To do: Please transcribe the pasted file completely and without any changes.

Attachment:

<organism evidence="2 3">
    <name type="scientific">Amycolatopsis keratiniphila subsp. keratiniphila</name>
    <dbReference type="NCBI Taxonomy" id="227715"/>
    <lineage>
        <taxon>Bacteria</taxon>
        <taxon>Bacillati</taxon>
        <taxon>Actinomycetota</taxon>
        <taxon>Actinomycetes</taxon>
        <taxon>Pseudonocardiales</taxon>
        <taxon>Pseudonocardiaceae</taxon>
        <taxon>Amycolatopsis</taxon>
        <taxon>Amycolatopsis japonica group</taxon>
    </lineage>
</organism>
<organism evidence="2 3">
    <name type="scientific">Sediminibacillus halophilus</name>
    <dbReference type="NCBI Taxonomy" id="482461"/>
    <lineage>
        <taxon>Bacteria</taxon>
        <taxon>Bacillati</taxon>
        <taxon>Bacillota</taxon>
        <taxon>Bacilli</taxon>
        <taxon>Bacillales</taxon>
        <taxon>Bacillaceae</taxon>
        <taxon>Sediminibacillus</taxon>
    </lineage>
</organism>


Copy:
<organism evidence="2 3">
    <name type="scientific">Amycolatopsis keratiniphila subsp. keratiniphila</name>
    <dbReference type="NCBI Taxonomy" id="227715"/>
    <lineage>
        <taxon>Bacteria</taxon>
        <taxon>Bacillati</taxon>
        <taxon>Actinomycetota</taxon>
        <taxon>Actinomycetes</taxon>
        <taxon>Pseudonocardiales</taxon>
        <taxon>Pseudonocardiaceae</taxon>
        <taxon>Amycolatopsis</taxon>
        <taxon>Amycolatopsis japonica group</taxon>
    </lineage>
</organism>
<organism evidence="2 3">
    <name type="scientific">Sediminibacillus halophilus</name>
    <dbReference type="NCBI Taxonomy" id="482461"/>
    <lineage>
        <taxon>Bacteria</taxon>
        <taxon>Bacillati</taxon>
        <taxon>Bacillota</taxon>
        <taxon>Bacilli</taxon>
        <taxon>Bacillales</taxon>
        <taxon>Bacillaceae</taxon>
        <taxon>Sediminibacillus</taxon>
    </lineage>
</organism>